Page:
Expert helped Los Angeles police hack Apple iPhone: court records

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The Apple logo is pictured at its flagship retail store in San Francisco, California January 27, 2014.  REUTERS/Robert Galbraith
The Apple logo is pictured at its flagship retail store in San Francisco, California January 27, 2014.

Reuters/Robert Galbraith

A cellphone expert overrode the lock function on an Apple iPhone to help Los Angeles police in a homicide investigation around the time U.S. authorities were battling the company to open other phones in criminal cases, court records showed on Thursday.

The successful hack of the iPhone 5s in the Los Angeles case is another sign U.S. authorities are turning to third-party contractors to unlock smartphones rather than relying on manufacturers like Apple Inc (AAPL.O), which helped in the past. The third-party hacks have Apple racing to strengthen its encryption technology.

Los Angeles police gained access to the iPhone of April Jace, the wife of “The Shield” actor Michael Jace, who is accused of shooting her to death, at their home in May 2014.

Police investigators learned on March 18 that a forensic cellphone expert, whose identity was not released, could “override the locked iPhone function” on April Jace’s phone to extract data, Detective Connie Zych wrote in a search warrant affidavit.

That was around the time the U.S. government was locked in a legal battle with Apple over requests the company unlock the iPhone 5c used by Rizwan Farook, one of the shooters in the San Bernardino killings.

Apple refused to bypass the encryption features on Farook’s phone on grounds it could undermine security for all users. The company declined to comment on the Jace case.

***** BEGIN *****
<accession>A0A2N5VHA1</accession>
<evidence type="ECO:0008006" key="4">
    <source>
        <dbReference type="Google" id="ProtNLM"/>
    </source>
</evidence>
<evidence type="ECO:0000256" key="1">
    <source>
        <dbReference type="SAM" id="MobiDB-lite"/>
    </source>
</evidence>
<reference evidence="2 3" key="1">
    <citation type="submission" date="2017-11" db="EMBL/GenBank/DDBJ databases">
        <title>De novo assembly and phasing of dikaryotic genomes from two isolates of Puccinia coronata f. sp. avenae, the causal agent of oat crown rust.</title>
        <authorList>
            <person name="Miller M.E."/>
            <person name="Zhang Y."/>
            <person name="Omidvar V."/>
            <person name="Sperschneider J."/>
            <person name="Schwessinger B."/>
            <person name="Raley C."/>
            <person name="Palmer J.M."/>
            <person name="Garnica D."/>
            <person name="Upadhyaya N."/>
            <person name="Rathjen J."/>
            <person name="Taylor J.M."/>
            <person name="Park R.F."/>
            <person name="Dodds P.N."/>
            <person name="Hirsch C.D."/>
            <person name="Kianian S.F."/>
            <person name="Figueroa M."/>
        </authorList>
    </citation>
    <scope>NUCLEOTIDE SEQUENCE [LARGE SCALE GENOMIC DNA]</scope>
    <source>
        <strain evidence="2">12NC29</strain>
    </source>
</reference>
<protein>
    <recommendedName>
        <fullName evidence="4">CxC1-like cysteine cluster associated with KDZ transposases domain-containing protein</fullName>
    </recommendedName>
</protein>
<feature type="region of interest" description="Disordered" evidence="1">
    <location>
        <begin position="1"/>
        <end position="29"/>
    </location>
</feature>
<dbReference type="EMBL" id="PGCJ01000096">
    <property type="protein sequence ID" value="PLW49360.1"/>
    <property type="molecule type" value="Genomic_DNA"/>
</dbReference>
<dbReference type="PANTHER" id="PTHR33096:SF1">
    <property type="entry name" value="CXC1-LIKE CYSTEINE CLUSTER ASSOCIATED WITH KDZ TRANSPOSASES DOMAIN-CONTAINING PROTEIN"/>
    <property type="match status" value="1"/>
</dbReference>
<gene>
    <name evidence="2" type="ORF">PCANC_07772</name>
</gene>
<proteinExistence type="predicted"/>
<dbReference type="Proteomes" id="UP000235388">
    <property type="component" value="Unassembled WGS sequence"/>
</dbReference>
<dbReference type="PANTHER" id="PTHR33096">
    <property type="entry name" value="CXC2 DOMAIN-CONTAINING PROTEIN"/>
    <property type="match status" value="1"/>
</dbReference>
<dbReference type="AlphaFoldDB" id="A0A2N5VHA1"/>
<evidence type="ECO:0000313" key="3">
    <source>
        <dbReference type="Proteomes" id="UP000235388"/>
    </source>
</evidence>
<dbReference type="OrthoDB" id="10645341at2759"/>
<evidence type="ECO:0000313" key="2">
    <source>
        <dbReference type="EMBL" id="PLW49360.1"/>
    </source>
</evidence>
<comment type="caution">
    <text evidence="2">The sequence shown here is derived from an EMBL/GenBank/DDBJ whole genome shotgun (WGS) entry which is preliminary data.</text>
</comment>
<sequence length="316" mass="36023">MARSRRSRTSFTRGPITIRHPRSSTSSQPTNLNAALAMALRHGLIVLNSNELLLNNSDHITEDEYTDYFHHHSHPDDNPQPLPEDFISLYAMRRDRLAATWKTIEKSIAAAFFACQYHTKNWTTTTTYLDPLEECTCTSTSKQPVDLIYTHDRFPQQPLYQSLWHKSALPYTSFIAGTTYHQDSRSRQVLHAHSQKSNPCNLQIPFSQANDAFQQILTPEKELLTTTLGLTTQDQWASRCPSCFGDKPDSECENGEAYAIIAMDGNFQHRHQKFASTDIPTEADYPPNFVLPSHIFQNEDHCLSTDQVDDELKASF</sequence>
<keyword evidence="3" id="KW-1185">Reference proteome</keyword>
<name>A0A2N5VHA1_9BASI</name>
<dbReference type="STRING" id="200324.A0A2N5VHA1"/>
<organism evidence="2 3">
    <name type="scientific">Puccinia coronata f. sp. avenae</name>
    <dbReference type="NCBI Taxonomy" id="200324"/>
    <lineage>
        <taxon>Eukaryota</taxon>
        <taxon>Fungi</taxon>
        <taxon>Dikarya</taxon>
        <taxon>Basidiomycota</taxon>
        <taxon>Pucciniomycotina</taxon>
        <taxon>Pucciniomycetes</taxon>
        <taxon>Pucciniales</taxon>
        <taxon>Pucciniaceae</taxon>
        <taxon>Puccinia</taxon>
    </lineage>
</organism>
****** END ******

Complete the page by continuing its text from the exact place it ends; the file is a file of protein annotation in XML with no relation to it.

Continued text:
The override of April Jace’s iPhone 5s was less of a technical feat than the unlocking of Farook’s iPhone 5c.

Jace’s phone predated the iOS 8 operating system, which Apple introduced in fall 2014 with strengthened encryption methods. The contractor who unlocked Farook’s iPhone 5c had to get past iOS 9, an operating system released in September 2015.

Apple helped authorities gain access to iPhones about 70 times before changing its position last year, court documents have shown.

It was unclear which OS was installed on Jace’s iPhone. Her killing came after Apple released iOS 7, but before iOS 8.

In another high-profile case, the U.S. Department of Justice fought Apple in court seeking to force the company to assist authorities in accessing an iPhone 5S with iOS7 seized as evidence in a New York drug case.

Last month, the Department of Justice dropped the effort when it disclosed someone provided authorities the passcode to the device.

The hack of April Jace’s iPhone appears to be related to an order in January by the judge to allow Michael Jace’s defense team access to the phone.

Michael Jace’s attorney in January argued in court the actor suspected his wife was having an affair and may have become enraged moments before the shooting, after seeing something on her iPhone, according to a report at the time from the New York Daily News.

(Additional reporting by Julia Love and Joseph Menn in San Francisco; Editing by Andrew Hay)